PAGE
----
That be­came first for Buemi af­ter the open­ing round of stops, dur­ing which he did not take fresh Miche­lins. In­evitably, the tyres put him at a dis­ad­van­tage and Bern­hard, now in se­cond place, rapidly closed him down. But mo­ments be­fore he was able to pass, the #1 Porsche was the vic­tim of its own bad luck, suf­fer­ing a front-left punc­ture early in the lap.

Af­ter crawl­ing back to the pits, the car sub­se­quently suf­fered an­other punc­ture (this time a consequences of the spoiled body­work cut­ting the tyre) be­fore hav­ing to spend just over an hour in the garage for the front-axle en­ergy re­trieval sys­tem to be changed. The car made it back out just in time to com­plete enough laps to be a clas­si­fied fin­isher.

This put the #8 Audi, now driven by Duval, back up to se­cond. But for the next few hours Buemi and then An­thony David­son ex­tended its lead be­fore Kazuki Naka­jima took over. This was a hugely en­cour­ag­ing per­for­mance, with the Toy­ota run­ning strongly in the reg­u­lar aero­dy­namic con­fig­u­ra­tion it felt was most com­pet­i­tive around Spa com­pared to the low-down­force Le Mans spec­i­fi­ca­tions Porsche and Audi reck­oned to be su­pe­rior.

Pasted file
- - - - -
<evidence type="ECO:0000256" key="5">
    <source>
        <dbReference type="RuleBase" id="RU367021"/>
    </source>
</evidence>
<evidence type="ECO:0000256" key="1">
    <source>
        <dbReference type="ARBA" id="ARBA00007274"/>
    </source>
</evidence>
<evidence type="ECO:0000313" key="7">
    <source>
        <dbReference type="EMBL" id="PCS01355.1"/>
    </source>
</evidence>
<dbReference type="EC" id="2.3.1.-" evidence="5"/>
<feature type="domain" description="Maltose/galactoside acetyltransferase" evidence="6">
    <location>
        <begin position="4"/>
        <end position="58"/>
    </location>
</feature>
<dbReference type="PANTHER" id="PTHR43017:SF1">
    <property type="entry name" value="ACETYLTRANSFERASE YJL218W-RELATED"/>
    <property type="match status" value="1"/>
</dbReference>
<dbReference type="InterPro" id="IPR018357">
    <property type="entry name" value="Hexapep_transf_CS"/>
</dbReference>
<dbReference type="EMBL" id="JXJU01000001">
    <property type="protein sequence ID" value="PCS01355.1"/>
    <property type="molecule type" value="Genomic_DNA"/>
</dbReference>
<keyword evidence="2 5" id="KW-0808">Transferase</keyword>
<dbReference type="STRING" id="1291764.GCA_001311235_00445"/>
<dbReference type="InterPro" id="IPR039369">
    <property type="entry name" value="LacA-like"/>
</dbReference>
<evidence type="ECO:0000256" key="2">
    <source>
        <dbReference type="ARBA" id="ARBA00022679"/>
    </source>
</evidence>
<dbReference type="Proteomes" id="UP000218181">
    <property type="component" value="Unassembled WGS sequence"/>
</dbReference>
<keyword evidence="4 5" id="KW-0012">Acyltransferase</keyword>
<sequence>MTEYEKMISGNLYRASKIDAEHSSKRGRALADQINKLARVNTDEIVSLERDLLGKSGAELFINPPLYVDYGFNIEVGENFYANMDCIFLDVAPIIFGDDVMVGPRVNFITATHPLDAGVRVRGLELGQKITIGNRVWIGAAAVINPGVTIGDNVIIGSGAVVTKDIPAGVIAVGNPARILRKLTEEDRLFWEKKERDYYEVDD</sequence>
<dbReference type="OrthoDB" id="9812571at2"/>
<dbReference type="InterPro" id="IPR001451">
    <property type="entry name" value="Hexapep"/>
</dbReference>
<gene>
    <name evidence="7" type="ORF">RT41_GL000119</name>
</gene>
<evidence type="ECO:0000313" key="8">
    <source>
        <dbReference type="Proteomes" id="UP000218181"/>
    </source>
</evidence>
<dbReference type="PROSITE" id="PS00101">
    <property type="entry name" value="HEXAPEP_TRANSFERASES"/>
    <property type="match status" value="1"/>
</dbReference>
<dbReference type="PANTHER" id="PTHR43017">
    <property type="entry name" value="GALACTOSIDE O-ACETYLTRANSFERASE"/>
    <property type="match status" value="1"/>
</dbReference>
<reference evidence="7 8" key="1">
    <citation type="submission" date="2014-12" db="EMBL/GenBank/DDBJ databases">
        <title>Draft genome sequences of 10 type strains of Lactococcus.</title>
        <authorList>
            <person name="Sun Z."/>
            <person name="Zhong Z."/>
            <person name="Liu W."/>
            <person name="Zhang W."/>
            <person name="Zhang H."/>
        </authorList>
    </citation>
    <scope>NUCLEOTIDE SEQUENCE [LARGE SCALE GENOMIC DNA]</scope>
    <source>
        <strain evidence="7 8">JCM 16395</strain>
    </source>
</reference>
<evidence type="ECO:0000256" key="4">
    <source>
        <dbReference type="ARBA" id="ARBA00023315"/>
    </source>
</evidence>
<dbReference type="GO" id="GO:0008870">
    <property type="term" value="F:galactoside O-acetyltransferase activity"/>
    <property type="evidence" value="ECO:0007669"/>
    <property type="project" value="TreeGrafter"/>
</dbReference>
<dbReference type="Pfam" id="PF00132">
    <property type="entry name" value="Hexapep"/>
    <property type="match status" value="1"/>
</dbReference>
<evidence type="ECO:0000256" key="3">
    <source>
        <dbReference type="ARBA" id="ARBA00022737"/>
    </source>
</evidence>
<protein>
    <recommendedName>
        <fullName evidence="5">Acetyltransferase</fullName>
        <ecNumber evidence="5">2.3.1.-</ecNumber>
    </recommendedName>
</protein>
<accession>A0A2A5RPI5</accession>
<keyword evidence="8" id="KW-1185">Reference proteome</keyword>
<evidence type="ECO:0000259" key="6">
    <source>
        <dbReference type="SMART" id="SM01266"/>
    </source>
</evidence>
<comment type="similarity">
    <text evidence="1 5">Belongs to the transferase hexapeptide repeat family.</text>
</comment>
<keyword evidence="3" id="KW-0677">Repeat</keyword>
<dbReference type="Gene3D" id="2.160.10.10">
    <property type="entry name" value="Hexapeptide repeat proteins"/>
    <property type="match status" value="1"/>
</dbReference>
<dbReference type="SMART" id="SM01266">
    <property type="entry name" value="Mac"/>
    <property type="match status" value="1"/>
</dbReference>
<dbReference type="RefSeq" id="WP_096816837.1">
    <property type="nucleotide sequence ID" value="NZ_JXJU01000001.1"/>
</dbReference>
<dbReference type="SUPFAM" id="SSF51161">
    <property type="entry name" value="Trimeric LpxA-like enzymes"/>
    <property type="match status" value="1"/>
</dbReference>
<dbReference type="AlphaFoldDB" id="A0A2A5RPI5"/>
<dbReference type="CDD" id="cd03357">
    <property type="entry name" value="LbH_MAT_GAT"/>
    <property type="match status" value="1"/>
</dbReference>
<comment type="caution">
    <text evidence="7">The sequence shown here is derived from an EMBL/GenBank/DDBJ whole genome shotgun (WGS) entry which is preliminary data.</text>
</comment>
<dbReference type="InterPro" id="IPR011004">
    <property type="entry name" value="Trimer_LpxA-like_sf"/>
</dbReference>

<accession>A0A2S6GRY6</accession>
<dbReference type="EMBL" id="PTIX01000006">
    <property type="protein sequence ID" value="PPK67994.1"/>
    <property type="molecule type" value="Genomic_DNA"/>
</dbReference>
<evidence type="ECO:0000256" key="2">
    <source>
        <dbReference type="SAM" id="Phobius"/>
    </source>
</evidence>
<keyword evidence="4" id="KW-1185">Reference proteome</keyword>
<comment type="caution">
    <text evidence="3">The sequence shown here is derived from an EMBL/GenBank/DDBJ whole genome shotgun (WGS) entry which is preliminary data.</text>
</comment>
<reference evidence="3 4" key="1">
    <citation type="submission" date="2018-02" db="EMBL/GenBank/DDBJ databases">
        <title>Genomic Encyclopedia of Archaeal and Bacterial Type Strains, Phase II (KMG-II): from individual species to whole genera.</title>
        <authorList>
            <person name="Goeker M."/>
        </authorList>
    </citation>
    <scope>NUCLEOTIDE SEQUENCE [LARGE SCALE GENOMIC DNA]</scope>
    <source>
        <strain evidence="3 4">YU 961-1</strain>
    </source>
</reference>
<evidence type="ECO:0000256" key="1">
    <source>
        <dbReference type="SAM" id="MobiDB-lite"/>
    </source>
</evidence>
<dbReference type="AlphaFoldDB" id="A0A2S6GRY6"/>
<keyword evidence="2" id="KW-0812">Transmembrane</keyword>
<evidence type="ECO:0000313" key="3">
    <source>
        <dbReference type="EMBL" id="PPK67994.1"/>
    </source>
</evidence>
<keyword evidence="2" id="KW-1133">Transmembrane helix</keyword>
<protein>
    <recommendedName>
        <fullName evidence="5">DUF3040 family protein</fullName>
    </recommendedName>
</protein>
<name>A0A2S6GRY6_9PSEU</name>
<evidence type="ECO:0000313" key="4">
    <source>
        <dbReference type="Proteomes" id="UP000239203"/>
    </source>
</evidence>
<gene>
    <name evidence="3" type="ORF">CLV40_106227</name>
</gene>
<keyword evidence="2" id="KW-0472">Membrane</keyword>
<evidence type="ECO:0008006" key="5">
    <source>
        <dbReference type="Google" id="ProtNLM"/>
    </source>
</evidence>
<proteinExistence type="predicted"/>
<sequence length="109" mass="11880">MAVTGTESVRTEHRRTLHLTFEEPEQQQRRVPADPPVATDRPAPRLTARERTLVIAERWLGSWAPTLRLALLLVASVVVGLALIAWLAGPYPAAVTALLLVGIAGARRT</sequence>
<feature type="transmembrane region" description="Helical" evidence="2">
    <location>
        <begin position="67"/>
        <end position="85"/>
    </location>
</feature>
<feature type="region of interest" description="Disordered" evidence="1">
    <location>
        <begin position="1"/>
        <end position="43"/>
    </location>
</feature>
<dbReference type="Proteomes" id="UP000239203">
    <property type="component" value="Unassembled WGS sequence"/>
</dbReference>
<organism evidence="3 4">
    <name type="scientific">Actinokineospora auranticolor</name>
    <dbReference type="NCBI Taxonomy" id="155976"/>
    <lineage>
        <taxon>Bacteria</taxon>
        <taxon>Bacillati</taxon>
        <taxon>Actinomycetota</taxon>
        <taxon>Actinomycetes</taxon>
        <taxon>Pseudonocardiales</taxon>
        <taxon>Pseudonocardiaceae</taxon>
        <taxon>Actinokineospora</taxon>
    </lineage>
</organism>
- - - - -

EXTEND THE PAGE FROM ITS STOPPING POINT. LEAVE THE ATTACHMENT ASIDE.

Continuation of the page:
Then, with a one-lap ad­van­tage, the #5 car slowed with an en­gine fail­ure. It re­turned to the pits and only took to the track again for one fi­nal lap run­ning on only elec­tri­cal power to en­sure it was a clas­si­fied fin­isher, ahead of the #1 Porsche.